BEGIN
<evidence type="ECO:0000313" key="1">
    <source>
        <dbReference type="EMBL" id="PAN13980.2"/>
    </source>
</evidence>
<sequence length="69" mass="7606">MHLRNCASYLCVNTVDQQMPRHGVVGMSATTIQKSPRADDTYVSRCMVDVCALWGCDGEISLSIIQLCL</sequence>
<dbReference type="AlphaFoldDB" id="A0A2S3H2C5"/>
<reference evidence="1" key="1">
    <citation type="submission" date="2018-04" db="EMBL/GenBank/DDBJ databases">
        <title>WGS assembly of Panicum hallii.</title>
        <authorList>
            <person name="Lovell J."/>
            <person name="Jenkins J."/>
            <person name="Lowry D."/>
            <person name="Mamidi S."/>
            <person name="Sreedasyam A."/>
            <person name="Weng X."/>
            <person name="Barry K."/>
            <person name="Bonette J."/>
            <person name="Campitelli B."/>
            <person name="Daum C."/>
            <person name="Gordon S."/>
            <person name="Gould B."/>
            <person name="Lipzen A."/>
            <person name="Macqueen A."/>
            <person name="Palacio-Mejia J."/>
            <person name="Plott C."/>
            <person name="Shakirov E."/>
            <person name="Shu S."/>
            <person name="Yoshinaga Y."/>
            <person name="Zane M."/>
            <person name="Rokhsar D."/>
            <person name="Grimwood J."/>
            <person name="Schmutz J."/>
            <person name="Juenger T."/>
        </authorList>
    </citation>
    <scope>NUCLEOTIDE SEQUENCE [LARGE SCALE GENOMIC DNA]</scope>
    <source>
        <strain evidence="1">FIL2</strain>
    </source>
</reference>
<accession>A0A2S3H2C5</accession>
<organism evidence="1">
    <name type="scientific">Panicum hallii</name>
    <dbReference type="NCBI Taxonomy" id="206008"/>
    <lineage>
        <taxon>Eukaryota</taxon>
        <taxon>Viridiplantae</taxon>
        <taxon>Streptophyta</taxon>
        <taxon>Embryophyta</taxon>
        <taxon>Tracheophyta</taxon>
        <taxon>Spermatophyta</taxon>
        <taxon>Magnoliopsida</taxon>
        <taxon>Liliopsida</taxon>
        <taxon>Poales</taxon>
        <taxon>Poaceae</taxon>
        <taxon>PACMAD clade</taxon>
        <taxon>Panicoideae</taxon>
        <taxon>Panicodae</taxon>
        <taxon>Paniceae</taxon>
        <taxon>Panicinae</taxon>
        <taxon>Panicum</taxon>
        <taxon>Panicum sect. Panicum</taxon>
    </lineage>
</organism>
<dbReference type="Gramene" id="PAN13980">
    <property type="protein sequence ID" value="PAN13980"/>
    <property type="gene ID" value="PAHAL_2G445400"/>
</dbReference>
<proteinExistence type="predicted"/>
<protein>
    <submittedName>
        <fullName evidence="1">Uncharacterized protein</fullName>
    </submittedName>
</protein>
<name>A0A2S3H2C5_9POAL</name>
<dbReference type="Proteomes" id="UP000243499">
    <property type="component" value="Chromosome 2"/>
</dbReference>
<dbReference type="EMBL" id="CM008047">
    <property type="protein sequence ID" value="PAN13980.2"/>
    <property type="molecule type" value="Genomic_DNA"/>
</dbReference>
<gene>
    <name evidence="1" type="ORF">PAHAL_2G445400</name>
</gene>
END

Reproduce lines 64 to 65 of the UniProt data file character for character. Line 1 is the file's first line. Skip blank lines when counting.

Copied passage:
        <taxon>Panicum sect. Panicum</taxon>
    </lineage>